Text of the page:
DOE: If it weren’t for coal-fired electricity plants, the Northeast would have blacked-out during recent bomb-cyclonePosted: March 29, 2018 Filed under: Cyclones, Extreme Weather, Failed Green Schemes, Fossil Fuels, Green Energy, Renewables, Solar, Unreliables, Wind Farms | Tags: Bomb Cyclone, Climate Change, coal, coal fired power, Energy, Fossil Fuels, global cooling, Global Warming, Natural Gas, nature, New England, Renewable energy, Russia, solar, Solar panels, unreliables, Weather, wind, Winter Leave a comment
“New England was so desperate for natural gas to keep the heat on it took two shipments containing liquefied natural gas from Russia.”
OHH the delicious irony! The increased reliance on unreliables – wind and solar – by global warming obsessed progressive state governments is forcing them, in periods of extreme cold, to rely on fossil fuels (gas) from….”Russia, Russia, Russia”! LoL 😂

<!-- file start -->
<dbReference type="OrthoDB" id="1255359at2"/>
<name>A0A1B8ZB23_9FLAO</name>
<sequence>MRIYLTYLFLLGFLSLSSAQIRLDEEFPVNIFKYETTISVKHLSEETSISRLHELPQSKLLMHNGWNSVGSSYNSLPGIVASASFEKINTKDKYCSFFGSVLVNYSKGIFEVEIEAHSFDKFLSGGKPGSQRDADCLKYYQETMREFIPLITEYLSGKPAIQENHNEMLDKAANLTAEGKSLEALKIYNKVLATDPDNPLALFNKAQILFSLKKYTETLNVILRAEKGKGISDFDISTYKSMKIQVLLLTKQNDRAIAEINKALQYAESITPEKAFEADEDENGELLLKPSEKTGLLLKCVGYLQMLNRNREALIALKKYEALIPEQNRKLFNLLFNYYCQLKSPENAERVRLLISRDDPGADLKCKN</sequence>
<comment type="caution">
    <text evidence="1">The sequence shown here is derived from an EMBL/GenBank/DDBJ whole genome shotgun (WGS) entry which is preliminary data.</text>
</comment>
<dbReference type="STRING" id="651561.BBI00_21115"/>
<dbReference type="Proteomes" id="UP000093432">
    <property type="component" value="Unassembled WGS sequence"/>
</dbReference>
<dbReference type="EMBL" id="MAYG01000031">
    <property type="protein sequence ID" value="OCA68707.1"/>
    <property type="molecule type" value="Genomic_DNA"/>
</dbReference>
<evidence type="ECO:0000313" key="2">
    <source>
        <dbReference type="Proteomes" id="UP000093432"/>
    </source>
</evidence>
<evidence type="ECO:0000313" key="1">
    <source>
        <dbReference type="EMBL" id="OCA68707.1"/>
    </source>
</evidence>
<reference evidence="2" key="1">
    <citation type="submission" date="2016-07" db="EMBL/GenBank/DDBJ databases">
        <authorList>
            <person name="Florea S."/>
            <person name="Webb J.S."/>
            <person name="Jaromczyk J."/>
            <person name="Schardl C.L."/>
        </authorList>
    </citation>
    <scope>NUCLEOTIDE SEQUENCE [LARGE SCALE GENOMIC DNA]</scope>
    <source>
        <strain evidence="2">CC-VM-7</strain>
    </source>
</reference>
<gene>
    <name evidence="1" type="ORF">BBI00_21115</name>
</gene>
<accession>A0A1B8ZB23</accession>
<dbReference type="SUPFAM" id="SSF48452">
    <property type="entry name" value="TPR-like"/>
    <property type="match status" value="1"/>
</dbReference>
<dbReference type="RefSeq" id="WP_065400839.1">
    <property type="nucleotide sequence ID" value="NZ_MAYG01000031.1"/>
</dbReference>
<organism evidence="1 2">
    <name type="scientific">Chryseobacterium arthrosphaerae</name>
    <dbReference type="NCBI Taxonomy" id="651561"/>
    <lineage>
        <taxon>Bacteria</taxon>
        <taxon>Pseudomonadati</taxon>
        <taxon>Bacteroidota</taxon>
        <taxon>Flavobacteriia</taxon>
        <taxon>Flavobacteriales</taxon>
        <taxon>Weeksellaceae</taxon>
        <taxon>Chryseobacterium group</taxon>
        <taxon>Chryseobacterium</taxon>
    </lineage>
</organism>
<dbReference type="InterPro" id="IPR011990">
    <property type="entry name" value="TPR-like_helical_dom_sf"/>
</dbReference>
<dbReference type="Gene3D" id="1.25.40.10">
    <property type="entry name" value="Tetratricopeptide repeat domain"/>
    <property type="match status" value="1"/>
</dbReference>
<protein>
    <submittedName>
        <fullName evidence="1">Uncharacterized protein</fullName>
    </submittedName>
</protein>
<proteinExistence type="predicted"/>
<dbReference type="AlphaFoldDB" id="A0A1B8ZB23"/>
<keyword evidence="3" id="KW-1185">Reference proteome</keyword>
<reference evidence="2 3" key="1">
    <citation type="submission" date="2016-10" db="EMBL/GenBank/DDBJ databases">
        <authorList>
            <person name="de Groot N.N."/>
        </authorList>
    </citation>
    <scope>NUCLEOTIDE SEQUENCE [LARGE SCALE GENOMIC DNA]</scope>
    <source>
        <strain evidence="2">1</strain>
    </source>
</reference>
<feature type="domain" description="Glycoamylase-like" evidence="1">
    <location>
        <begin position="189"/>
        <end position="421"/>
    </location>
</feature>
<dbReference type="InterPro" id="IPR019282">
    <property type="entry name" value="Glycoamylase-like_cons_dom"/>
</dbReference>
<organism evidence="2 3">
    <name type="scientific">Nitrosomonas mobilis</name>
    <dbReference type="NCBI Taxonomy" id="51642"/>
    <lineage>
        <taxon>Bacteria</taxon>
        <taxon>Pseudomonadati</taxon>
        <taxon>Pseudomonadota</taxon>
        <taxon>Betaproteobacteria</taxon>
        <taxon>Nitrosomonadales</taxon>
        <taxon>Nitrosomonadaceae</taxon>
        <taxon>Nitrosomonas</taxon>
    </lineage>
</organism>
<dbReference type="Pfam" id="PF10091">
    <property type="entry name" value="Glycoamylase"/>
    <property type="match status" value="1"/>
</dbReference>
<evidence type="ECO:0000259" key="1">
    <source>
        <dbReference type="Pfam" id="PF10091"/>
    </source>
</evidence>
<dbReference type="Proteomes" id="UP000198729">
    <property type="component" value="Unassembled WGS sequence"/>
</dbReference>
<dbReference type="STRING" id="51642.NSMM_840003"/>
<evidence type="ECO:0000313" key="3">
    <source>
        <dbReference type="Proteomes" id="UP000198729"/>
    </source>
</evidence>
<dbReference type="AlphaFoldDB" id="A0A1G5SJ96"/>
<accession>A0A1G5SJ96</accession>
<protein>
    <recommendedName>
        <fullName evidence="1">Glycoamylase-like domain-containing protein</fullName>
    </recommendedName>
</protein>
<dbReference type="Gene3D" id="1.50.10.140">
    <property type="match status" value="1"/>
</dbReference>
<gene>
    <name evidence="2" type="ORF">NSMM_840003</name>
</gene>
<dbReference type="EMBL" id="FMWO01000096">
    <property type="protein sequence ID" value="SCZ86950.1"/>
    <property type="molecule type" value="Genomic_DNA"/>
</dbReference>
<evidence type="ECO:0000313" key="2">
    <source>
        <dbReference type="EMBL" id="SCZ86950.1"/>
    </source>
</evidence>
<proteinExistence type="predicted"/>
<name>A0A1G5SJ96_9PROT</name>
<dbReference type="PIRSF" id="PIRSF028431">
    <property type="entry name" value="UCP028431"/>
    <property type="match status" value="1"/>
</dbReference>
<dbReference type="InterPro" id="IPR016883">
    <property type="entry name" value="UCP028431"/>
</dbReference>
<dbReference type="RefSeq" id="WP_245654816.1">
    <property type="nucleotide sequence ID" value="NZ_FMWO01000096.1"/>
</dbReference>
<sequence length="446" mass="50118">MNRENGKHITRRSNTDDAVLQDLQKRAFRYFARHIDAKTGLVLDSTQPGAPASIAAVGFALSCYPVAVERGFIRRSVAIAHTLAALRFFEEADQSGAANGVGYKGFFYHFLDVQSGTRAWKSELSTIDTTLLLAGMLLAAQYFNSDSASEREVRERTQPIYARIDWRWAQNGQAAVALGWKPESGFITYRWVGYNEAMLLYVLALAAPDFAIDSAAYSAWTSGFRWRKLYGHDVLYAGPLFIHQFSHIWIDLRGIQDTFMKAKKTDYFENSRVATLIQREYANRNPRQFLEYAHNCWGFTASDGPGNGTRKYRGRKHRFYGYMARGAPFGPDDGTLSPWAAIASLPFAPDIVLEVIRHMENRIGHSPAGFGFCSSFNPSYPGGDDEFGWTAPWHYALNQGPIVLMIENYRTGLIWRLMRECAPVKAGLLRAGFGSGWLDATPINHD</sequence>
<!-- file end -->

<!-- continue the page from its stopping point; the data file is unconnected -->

From the “when the going gets tough, renewables can’t cut it” department. Wind power generation actually dropped 5% during this period
The National Oceanic and Atmospheric Administration GOES-16 satellite caught a dramatic view of the bomb cyclone moving up the East Coast on Jan. 4, 2017. NOAA Photo
From the Daily Caller: Coal-fired power plants kept the lights on for millions of Americans during January’s bomb cyclone, according to an Energy Department report warning future plant retirements could imperil grid security.
Energy analysts at DOE’s National Energy Technology Laboratory found that coal power kept the lights on for millions of Americans during the bomb cyclone that pummeled the eastern U.S. from late December to early January.
NETL analysts found that coal plants made up most of the incremental power utilities relied on to keep electricity flowing during the cold snap. Nuclear and oil power plants played a big role, NETL…
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